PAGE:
A nonbeliever's SECOND reading of the Bible

A nonbeliever's SECOND reading of the Bible
Hunc tu caveto.

Thursday, February 24, 2011

More Senseless Violence in Judges (Judges Chapter 12) - This chapter is thankfully very short, but in its few words is chronicled the alleged deaths of 42,000 people.

Why were these people killed?  Because they failed to say "Shibboleth" correctly.  Seriously.  Apparently, the victims accent led them to say "Sibboleth" instead.

Here's what happened: some of Ephraim's men were pissed that the Jephthah slaughtered the Ammonites without them.  Jephthah replied that he tried to call them, but they never answered.   After some further taunting, they wind up finding and Jephthah's Gileadites fought and killed many of Ephraim's men.  In the ensuing rout, the Gileadites had to sort through the refugees to see who was an Ephraimite and who was not.  Their test was to ask each person to pronounce "Shibboleth".  Those who said "Sibboleth" were killed outright.

After this brief segment, the book speaks briefly about Jephthah's death, and some of the other judges who came after him.

Tuesday, February 15, 2011

Jephtha's Daughter (Judges, Chapter 11) - History repeats itself.  You know what else repeats itself?  The Bible.

Judges, Chapter 11 is basically the same struggle to control land that has been spoken of in almost every chapter of the Old Testament so far.  The Israelites get screwed, a new holy man rises up and leads them to conquer, the new guy dies, the Israelites fall back into their pagan ways, and then they get screwed.  It's a vicious cycle.

This time the holy warrior is Jephthah, a family man with a wife and a daughter.  He conquers, with the help of Yahweh, a number of nations (i.e. Sihon), and people (i.e. the children of Ammon).  It's with the Ammonites that probably one of the most tragic stories appear in the Bible.

Jephthah makes an oath to God:  "Whatsoever cometh forth of the doors of my house to meet me, when I return in peace from the children of Ammon, shall surely be the LORD’s, and I will offer it up for a burnt offering."

Remember, he's a family man.  He's got a wife and a daughter.  There's not much else that would come out to greet him, unless he was hoping for Fido.  Or maybe he was hoping it was his wife?!?

So after he massacres the Ammonites, he returns home and not surprisingly, his DAUGHTER comes out to greet him.  Any family man knows what it's like, right?  You come home from work, your daughter sees you, and runs toward you yelling, "Daddy!  Daddy!" and then she leaps on you and you pick her up.  That's my experience, at least, because my daughter's still young.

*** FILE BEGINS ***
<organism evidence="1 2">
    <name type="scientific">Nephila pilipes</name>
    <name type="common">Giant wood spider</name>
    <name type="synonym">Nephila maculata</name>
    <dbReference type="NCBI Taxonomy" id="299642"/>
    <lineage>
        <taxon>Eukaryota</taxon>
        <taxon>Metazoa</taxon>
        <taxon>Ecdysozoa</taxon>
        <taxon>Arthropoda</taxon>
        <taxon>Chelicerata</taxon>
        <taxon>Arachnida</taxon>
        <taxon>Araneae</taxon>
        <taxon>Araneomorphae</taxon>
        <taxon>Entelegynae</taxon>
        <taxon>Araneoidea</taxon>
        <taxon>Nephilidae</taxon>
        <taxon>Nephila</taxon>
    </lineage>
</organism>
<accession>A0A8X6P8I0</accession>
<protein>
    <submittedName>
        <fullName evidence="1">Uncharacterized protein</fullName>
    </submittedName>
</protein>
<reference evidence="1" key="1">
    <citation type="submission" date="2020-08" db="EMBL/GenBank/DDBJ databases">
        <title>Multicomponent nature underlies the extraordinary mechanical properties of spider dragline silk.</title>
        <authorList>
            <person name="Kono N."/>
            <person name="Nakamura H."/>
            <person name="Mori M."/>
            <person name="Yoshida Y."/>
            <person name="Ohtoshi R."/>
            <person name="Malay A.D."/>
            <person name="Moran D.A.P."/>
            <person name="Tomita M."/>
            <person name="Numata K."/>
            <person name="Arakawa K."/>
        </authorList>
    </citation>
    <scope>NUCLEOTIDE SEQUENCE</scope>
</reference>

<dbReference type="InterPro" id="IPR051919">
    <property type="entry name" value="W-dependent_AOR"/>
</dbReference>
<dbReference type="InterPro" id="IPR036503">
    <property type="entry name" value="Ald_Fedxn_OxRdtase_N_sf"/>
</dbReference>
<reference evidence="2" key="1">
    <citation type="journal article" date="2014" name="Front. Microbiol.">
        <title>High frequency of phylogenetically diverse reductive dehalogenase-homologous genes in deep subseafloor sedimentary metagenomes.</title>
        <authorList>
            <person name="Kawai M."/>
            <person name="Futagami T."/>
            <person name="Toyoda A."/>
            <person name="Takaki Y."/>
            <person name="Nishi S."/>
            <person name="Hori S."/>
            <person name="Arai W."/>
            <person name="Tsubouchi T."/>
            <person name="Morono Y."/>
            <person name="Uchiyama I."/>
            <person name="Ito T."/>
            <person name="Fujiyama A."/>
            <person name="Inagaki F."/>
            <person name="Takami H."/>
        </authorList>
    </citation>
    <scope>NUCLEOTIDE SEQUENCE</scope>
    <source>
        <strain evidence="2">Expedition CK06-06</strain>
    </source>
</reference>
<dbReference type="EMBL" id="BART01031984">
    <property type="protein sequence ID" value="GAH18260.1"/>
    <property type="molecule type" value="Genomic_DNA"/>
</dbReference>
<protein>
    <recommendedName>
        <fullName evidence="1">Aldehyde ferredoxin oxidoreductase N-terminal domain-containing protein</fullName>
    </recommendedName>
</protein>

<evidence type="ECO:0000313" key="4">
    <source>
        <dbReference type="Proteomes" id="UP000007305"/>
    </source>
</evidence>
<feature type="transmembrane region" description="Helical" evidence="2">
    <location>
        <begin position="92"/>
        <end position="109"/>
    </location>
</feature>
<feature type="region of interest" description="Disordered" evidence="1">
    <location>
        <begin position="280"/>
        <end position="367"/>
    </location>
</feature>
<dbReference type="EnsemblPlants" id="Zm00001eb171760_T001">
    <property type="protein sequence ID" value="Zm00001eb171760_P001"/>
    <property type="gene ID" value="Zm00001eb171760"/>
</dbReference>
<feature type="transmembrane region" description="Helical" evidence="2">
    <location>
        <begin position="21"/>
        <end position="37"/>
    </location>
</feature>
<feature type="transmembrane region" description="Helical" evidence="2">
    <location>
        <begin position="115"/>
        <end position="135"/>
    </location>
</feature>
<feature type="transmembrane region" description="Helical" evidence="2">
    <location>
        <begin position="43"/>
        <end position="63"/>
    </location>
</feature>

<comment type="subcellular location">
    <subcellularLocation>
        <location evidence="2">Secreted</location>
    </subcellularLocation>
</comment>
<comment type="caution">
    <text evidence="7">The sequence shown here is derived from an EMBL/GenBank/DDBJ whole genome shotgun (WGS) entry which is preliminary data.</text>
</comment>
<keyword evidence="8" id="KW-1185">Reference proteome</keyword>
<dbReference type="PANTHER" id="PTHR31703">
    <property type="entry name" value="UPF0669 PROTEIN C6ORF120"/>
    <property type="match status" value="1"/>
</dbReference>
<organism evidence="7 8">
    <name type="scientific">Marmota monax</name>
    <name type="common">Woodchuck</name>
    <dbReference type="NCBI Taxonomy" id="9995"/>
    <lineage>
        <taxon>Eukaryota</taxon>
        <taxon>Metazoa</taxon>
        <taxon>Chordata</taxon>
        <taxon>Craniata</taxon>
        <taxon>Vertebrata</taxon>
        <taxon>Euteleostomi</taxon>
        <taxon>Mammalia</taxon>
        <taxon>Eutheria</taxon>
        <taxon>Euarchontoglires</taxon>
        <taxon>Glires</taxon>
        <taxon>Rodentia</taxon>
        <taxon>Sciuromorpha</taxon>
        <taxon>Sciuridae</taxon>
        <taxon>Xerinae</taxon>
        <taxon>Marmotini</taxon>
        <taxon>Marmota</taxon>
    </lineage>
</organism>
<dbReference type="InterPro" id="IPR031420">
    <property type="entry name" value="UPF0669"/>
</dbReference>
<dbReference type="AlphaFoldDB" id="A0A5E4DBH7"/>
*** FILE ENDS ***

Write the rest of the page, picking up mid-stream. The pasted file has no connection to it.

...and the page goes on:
I'm not sure how hold Jephthah's daughter is, but she's probably a teenager because though she agreed to what her father promised to do, she asked first that she go up to the mountains for two months to mourn her virginity.  That's right.  She was more concerned about her virginity.  She came back two months later, and though apologists try to say that was all there was to it, the Bible says, "
And it came to pass at the end of two months, that she returned unto her father, who did with her according to his vow which he had vowed: and she knew no man."

Any honest person can plainly see that Jephthah sacrificed his daughter to Yahweh, as payment for the victory over the Ammonites.  Some apologists do some crazy mental gymnastics and spin doctoring to get out of the mess that this story wreaks upon their "worldview", but the Bible is plain.  Jephthah made a vow to offer a burnt offering to Yahweh, and "he did with her according to his vow which he vowed."

Thursday, February 03, 2011

God sells the Israelites into slavery, Judges Chapter 10 - Aside from the mention of thirty "ass colts", there's not much to say about Chapter 10 except that Yahweh gets angry because the Israelites start worshiping other gods (yet again!).  In response to this travesty, He sells them to the Philistines.

Here's a weird thought - why would God sell an entire population of people into slavery just because He is failing at making Himself a believable deity?  And more importantly, why would God even need the money?

Maybe Yahweh might be a little miffed about His own people not believing in Him, but isn't it His problem really?  Wouldn't the reason that the Israelites continuously fail to believe in Him be that life without Yahweh is conceivable?   This portion of the Bible is probably all myths and legends, but it deals with a universal problem for religious people - doubt.  It also shows the hybridization that often happens when people who worshiped another god(s) are introduced to a new god.

And seriously, if the Philistines bought the Israelites off  Yahweh - what would He spend the money on?